Optimizing Equipment Availability through Structured Engineering Assessment

The recognized international codes, such as ASME [1], API[2], BS[3] provide design and fabrication guidelines for various equipment used in industries viz. pressure vessels, piping and storage tanks. However, the fabrication standards do not address acceptability of the equipment on detection of any deterioration; once put in to the operation.
The engineering assessment becomes essential when flaws such as “leakage”, ‘metal loss’ or ‘linear indications’ are detected during routine inspections. Sometimes, observed damages or flaws, do not meet the definition criteria as per assessment steps given in the international standards of fitness for service. In order to asses such damages, a structured engineering approach based on experience and judgment would help in such situations.
Describing the structured engineering assessment approach, this paper discusses a case study on typical ‘hydrogenation reactor’ that displayed micro-level leakage. Until 2015, the reactor often leaked during service prior to the assessment. This approach using various NDT methods, microstructural examination and structured engineering analysis identified the problem of dilution of base metal with welding that was leading to inter dendritic corrosion at micro level. The structured engineering analysis paved the forward path by which the reactor could be operated without any unscheduled outages since then after providing improved welding procedure.

Product Number: MPWT19-14367
Author: Paresh Haribhakti, Ketan Upadhyaya
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Integrity Maintaining and Cost Saving Advanced CUI Detection Technique (PEC)

Product Number: MPWT19-14242
Author: Amro Hassanein, Ahmed Elsharkawi
Publication Date: 2019

Corrosion under insulation (CUI) is a major problem for petroleum and petrochemical process industries that affects the plant mechanical integrity and attacks assets. CUI can result in sudden and hazardous leaks (safety concern), and plant shutdowns with high losses of production (economical concern).
Traditional detecting methods of CUI to cut a window in thermal insulation used to inspect visually, to measure the thickness, and then return thermal insulation back, giving high chance for water and moisture ingress, accelerating CUI, moreover big amount of scaffolding erection along with thermal insulation removal required.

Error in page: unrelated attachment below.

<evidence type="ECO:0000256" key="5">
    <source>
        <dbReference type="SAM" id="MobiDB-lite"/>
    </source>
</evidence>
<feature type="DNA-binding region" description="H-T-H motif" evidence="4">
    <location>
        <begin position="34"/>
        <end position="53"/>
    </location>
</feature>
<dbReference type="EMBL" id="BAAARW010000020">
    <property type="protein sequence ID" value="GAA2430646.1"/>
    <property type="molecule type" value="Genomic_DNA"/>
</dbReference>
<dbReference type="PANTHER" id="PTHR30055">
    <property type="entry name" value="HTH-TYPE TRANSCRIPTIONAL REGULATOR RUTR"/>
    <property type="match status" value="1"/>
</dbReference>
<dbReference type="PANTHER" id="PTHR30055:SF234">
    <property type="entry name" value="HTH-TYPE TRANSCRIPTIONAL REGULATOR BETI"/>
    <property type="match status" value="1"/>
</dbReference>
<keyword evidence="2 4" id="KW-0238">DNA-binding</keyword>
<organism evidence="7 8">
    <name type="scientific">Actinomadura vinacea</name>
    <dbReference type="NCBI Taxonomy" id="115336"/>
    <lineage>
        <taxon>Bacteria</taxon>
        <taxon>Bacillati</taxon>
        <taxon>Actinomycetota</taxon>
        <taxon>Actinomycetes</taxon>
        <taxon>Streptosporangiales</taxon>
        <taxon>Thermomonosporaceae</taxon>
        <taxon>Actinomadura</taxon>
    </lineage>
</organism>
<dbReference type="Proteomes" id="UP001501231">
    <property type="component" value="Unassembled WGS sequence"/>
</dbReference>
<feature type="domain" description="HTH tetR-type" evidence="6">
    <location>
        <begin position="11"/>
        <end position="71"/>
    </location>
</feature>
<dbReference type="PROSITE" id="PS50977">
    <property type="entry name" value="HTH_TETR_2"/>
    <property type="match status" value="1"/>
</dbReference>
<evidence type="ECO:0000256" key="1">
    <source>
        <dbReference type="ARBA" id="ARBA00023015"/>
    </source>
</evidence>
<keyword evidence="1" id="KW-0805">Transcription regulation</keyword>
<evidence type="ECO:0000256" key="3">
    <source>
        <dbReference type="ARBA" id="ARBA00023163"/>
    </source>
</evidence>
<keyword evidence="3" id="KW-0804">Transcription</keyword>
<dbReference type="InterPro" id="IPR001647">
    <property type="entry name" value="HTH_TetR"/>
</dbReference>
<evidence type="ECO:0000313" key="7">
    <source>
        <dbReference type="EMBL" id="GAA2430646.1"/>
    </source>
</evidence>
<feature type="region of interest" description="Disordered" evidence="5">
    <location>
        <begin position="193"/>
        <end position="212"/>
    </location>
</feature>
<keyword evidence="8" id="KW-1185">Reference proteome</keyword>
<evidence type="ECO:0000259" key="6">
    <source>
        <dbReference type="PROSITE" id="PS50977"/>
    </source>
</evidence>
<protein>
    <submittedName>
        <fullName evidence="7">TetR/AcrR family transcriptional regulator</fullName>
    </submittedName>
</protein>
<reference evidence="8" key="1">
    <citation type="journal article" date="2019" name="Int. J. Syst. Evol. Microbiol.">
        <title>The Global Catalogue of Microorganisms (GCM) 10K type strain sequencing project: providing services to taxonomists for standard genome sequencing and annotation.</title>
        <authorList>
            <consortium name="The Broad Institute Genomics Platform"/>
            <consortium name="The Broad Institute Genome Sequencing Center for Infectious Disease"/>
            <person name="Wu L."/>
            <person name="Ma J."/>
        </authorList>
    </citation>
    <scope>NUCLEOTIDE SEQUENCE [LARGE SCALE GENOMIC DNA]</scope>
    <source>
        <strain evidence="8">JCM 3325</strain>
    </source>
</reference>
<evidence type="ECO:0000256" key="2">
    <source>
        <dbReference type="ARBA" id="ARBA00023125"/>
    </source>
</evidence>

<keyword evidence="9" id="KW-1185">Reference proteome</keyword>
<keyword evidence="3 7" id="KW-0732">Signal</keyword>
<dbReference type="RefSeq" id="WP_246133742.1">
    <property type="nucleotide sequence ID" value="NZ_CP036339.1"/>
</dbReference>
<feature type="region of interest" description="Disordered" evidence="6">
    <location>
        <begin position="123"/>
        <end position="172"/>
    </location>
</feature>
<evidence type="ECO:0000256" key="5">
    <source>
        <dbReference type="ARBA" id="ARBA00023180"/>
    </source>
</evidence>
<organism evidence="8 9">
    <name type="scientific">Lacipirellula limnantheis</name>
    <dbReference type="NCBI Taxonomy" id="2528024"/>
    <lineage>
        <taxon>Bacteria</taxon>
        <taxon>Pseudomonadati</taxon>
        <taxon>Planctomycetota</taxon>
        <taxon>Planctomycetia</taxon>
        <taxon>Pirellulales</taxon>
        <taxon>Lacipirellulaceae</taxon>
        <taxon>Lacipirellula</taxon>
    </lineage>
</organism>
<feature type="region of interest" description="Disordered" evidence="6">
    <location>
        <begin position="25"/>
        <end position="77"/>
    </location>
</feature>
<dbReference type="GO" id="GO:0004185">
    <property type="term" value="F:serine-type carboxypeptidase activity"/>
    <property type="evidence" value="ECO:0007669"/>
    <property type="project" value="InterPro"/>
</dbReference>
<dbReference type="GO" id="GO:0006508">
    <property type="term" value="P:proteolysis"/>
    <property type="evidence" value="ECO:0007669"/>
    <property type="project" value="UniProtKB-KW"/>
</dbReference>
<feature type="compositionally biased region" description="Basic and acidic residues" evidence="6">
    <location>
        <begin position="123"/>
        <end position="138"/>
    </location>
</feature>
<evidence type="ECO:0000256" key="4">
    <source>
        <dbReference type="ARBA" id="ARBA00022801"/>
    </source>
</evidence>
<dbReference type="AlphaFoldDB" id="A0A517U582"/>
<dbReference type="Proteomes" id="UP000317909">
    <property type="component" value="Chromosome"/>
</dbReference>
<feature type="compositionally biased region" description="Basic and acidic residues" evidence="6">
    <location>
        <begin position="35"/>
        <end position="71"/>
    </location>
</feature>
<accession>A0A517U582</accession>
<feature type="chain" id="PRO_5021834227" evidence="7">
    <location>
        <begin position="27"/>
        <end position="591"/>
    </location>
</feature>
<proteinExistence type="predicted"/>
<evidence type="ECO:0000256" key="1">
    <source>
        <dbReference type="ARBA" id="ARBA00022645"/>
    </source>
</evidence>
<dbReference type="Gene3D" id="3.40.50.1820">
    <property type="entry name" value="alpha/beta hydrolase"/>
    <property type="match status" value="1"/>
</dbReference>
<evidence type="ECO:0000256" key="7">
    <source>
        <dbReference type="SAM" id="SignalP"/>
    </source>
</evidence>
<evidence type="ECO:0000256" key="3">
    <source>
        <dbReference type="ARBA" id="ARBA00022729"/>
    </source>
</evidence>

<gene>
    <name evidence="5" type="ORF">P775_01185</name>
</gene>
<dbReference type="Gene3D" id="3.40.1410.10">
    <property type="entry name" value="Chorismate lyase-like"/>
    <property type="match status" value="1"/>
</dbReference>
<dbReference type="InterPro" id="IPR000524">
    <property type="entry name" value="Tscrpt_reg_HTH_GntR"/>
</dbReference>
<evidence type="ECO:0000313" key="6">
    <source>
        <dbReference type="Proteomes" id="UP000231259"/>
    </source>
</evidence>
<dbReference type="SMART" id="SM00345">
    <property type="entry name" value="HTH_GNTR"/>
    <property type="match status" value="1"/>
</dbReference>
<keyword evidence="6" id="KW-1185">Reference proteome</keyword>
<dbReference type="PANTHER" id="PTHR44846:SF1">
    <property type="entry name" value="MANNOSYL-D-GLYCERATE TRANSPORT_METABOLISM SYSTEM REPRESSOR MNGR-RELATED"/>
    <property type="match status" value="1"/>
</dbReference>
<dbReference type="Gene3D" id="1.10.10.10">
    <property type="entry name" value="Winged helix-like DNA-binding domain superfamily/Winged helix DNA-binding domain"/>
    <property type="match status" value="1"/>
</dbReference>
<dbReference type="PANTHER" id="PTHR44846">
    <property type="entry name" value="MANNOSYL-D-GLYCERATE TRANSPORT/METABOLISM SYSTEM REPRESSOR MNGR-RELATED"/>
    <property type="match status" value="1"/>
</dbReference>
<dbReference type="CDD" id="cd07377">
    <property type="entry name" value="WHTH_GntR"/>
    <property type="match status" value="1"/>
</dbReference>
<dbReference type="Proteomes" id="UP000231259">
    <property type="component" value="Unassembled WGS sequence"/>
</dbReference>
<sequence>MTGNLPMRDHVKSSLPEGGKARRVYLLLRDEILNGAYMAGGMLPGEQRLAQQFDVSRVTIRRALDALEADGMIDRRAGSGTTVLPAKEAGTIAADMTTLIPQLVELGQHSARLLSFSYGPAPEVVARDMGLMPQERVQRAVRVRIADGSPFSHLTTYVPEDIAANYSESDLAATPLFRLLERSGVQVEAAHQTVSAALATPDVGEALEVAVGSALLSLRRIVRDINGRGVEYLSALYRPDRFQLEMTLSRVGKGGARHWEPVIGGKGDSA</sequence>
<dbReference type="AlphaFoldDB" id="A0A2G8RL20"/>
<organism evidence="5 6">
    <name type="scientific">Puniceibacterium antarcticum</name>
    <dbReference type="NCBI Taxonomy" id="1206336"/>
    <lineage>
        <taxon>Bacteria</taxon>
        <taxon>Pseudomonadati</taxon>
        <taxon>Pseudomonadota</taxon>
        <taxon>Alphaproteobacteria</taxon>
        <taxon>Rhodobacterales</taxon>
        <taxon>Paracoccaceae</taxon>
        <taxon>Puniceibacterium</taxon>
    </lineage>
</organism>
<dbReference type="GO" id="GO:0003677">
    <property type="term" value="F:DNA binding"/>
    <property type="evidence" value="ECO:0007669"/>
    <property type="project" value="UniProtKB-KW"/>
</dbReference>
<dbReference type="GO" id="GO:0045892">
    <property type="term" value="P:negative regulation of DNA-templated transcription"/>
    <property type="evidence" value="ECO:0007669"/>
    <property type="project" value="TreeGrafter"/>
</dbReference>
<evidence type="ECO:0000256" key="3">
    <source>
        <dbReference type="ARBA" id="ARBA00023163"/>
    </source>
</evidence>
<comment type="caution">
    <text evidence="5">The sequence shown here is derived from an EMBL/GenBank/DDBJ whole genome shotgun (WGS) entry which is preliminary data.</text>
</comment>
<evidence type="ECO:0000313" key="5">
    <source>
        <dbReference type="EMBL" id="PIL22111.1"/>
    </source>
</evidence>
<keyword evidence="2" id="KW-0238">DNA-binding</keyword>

SHARQ (Eastern Petrochemical Company, one of SABIC companies) is pioneer to study CUI, evaluating many Non–Destructive techniques has proven Pulsed Eddy Current (PEC) as the most effective technique in terms of integrity and cost optimization.
Considering all available techniques, all aspects studied, such as range of applications, features, and limitations, it is concluded and verified to meet our inspection plan strategy needs.
PEC does not require thermal insulation removal; optimize scaffolding erection, has a wide range of applications related to thickness, and temperature. PEC approved by international codes and standards (API) to meet RBI Meridium software requirements.
The validation study results show cost savings of more than 50% compared to traditional thickness measurement methodology, moreover it reduces EHSS (Environment, Health, Safety, and Security) negative impact reduces the probability of safety incidents due to reducing labor, man-hours, and eliminating many associated activities with potential hazard and risk.
PEC has high productivity, easily operated, and provides comprehensive and professional inspection report

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Techniques for Inspecting Wall Thickness Metal Loss of Pipelines under Nonmetallic Sleeves

Product Number: MPWT19-14377
Author: Hatim Alhamdan, Fadhel Al Asfoor, Aziz Rehman, Rashed Alhajri
Publication Date: 2019

Composite repairs have been applied to pipelines and piping systems for structural reinforcement after external corrosion. Such repairs may consist of glass or carbon fibers embedded in a matrix of epoxy. Typically, these repairs are hand applied using either wet lay-up systems or prefabricated rolls of composite sleeve. In some applications, pipeline continued corrosion growth under composite repairs were reported using Inline Inspection (ILI) which raises a concern about the integrity of the metallic piping under composite repairs. When continued corrosion is detected by ILI, a difficulty is typically faced due to the inability to measure pipeline remaining thickness under such repairs. To resolve this challenge, this paper will discuss multiple inspection and corrosion monitoring techniques for metal loss under composite repairs. To measure the pipeline wall thickness due to internal corrosion, one or more of the three (3) Non-Destructive Testing (NDT) technologies namely; Dynamic Response Spectroscopy (DRS), Multi-skip Ultrasonic (MS-UT) and digital radiography were evaluated and found capable. To monitor for external corrosion, a scheduled visual inspection of the composite repair would be the first inspection step. If the composite repair appears to be intact then the visual inspection would suffice and the repair should be acceptable to its design life. If the original defect is external corrosion and a scheduled visual inspection of the composite repair shows damage to the composite repair then inspection to assess the integrity of the substrate must be used before permanently fixing the composite repair. For this scenario, digital radiography or MS-UT are recommended to assess the condition of the substrate

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Assessment of Cement-Lined Pipelines and Challenges

Product Number: MPWT19-14342
Author: Murtada H. Alsalman, Itoro L. Akrasi, Zakariya H. Alyacoub
Publication Date: 2019